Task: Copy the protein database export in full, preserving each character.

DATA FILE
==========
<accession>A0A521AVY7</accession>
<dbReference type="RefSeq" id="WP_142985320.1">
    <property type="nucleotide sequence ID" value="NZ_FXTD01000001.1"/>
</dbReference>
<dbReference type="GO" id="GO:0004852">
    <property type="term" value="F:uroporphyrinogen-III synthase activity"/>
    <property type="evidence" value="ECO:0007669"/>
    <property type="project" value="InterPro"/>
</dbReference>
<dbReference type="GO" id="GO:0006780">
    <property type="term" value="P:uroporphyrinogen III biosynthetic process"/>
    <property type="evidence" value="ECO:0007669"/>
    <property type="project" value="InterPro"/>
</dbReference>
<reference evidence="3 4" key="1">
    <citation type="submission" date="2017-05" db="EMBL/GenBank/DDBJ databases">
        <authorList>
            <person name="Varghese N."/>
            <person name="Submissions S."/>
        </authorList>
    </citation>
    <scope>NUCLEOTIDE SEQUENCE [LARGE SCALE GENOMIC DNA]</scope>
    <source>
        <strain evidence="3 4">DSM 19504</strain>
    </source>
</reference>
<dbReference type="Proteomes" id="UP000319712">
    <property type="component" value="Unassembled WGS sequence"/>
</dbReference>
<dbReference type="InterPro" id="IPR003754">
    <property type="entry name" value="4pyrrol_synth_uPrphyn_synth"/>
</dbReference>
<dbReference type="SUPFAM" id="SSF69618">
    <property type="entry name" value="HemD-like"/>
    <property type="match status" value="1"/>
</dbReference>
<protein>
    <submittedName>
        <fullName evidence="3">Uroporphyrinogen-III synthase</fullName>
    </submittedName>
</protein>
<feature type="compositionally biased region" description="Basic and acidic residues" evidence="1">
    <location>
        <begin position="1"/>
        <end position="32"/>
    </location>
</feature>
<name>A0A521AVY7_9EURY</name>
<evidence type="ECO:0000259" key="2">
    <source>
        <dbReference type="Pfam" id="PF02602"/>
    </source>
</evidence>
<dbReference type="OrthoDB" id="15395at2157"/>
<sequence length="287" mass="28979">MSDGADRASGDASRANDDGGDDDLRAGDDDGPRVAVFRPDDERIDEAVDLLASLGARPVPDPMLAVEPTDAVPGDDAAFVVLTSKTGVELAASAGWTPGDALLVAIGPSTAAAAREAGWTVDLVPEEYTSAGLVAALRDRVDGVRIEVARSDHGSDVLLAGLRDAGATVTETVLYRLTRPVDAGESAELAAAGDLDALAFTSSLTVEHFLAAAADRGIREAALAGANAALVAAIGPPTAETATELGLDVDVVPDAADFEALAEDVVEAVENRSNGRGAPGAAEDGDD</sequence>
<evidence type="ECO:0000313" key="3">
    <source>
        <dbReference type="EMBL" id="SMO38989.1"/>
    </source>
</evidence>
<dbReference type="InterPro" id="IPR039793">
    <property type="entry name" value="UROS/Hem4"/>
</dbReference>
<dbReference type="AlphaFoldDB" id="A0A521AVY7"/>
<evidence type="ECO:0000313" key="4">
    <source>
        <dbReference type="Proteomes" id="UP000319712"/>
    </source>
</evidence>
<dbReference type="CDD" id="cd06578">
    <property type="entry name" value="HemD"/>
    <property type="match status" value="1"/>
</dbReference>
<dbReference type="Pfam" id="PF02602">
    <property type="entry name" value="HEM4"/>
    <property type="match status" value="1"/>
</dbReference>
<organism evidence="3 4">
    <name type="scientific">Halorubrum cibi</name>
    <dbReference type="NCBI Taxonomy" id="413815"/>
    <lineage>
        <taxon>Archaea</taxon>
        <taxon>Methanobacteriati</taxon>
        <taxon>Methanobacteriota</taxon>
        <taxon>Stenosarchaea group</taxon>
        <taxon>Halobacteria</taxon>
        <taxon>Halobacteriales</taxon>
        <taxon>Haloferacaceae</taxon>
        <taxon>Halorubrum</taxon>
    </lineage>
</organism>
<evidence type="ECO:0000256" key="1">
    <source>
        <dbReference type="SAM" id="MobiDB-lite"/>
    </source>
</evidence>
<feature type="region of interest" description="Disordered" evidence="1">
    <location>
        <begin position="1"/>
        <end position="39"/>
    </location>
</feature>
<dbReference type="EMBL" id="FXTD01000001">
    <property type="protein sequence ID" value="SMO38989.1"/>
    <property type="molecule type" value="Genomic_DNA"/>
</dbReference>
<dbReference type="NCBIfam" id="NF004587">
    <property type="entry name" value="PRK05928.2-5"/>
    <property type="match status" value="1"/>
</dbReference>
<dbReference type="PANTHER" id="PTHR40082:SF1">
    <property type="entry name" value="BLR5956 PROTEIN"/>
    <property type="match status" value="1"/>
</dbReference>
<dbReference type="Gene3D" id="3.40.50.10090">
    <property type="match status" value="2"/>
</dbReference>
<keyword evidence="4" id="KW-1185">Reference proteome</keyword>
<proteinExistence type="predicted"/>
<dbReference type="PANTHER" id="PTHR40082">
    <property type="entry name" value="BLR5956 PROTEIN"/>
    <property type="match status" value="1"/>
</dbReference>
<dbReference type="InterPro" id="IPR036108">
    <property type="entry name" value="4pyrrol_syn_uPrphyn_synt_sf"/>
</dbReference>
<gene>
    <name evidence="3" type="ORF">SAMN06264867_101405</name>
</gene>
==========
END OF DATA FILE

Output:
<accession>A0A521AVY7</accession>
<dbReference type="RefSeq" id="WP_142985320.1">
    <property type="nucleotide sequence ID" value="NZ_FXTD01000001.1"/>
</dbReference>
<dbReference type="GO" id="GO:0004852">
    <property type="term" value="F:uroporphyrinogen-III synthase activity"/>
    <property type="evidence" value="ECO:0007669"/>
    <property type="project" value="InterPro"/>
</dbReference>
<dbReference type="GO" id="GO:0006780">
    <property type="term" value="P:uroporphyrinogen III biosynthetic process"/>
    <property type="evidence" value="ECO:0007669"/>
    <property type="project" value="InterPro"/>
</dbReference>
<reference evidence="3 4" key="1">
    <citation type="submission" date="2017-05" db="EMBL/GenBank/DDBJ databases">
        <authorList>
            <person name="Varghese N."/>
            <person name="Submissions S."/>
        </authorList>
    </citation>
    <scope>NUCLEOTIDE SEQUENCE [LARGE SCALE GENOMIC DNA]</scope>
    <source>
        <strain evidence="3 4">DSM 19504</strain>
    </source>
</reference>
<dbReference type="Proteomes" id="UP000319712">
    <property type="component" value="Unassembled WGS sequence"/>
</dbReference>
<dbReference type="InterPro" id="IPR003754">
    <property type="entry name" value="4pyrrol_synth_uPrphyn_synth"/>
</dbReference>
<dbReference type="SUPFAM" id="SSF69618">
    <property type="entry name" value="HemD-like"/>
    <property type="match status" value="1"/>
</dbReference>
<protein>
    <submittedName>
        <fullName evidence="3">Uroporphyrinogen-III synthase</fullName>
    </submittedName>
</protein>
<feature type="compositionally biased region" description="Basic and acidic residues" evidence="1">
    <location>
        <begin position="1"/>
        <end position="32"/>
    </location>
</feature>
<name>A0A521AVY7_9EURY</name>
<evidence type="ECO:0000259" key="2">
    <source>
        <dbReference type="Pfam" id="PF02602"/>
    </source>
</evidence>
<dbReference type="OrthoDB" id="15395at2157"/>
<sequence length="287" mass="28979">MSDGADRASGDASRANDDGGDDDLRAGDDDGPRVAVFRPDDERIDEAVDLLASLGARPVPDPMLAVEPTDAVPGDDAAFVVLTSKTGVELAASAGWTPGDALLVAIGPSTAAAAREAGWTVDLVPEEYTSAGLVAALRDRVDGVRIEVARSDHGSDVLLAGLRDAGATVTETVLYRLTRPVDAGESAELAAAGDLDALAFTSSLTVEHFLAAAADRGIREAALAGANAALVAAIGPPTAETATELGLDVDVVPDAADFEALAEDVVEAVENRSNGRGAPGAAEDGDD</sequence>
<evidence type="ECO:0000313" key="3">
    <source>
        <dbReference type="EMBL" id="SMO38989.1"/>
    </source>
</evidence>
<dbReference type="InterPro" id="IPR039793">
    <property type="entry name" value="UROS/Hem4"/>
</dbReference>
<dbReference type="AlphaFoldDB" id="A0A521AVY7"/>
<evidence type="ECO:0000313" key="4">
    <source>
        <dbReference type="Proteomes" id="UP000319712"/>
    </source>
</evidence>
<dbReference type="CDD" id="cd06578">
    <property type="entry name" value="HemD"/>
    <property type="match status" value="1"/>
</dbReference>
<dbReference type="Pfam" id="PF02602">
    <property type="entry name" value="HEM4"/>
    <property type="match status" value="1"/>
</dbReference>
<organism evidence="3 4">
    <name type="scientific">Halorubrum cibi</name>
    <dbReference type="NCBI Taxonomy" id="413815"/>
    <lineage>
        <taxon>Archaea</taxon>
        <taxon>Methanobacteriati</taxon>
        <taxon>Methanobacteriota</taxon>
        <taxon>Stenosarchaea group</taxon>
        <taxon>Halobacteria</taxon>
        <taxon>Halobacteriales</taxon>
        <taxon>Haloferacaceae</taxon>
        <taxon>Halorubrum</taxon>
    </lineage>
</organism>
<evidence type="ECO:0000256" key="1">
    <source>
        <dbReference type="SAM" id="MobiDB-lite"/>
    </source>
</evidence>
<feature type="region of interest" description="Disordered" evidence="1">
    <location>
        <begin position="1"/>
        <end position="39"/>
    </location>
</feature>
<dbReference type="EMBL" id="FXTD01000001">
    <property type="protein sequence ID" value="SMO38989.1"/>
    <property type="molecule type" value="Genomic_DNA"/>
</dbReference>
<dbReference type="NCBIfam" id="NF004587">
    <property type="entry name" value="PRK05928.2-5"/>
    <property type="match status" value="1"/>
</dbReference>
<dbReference type="PANTHER" id="PTHR40082:SF1">
    <property type="entry name" value="BLR5956 PROTEIN"/>
    <property type="match status" value="1"/>
</dbReference>
<dbReference type="Gene3D" id="3.40.50.10090">
    <property type="match status" value="2"/>
</dbReference>
<keyword evidence="4" id="KW-1185">Reference proteome</keyword>
<proteinExistence type="predicted"/>
<dbReference type="PANTHER" id="PTHR40082">
    <property type="entry name" value="BLR5956 PROTEIN"/>
    <property type="match status" value="1"/>
</dbReference>
<dbReference type="InterPro" id="IPR036108">
    <property type="entry name" value="4pyrrol_syn_uPrphyn_synt_sf"/>
</dbReference>
<gene>
    <name evidence="3" type="ORF">SAMN06264867_101405</name>
</gene>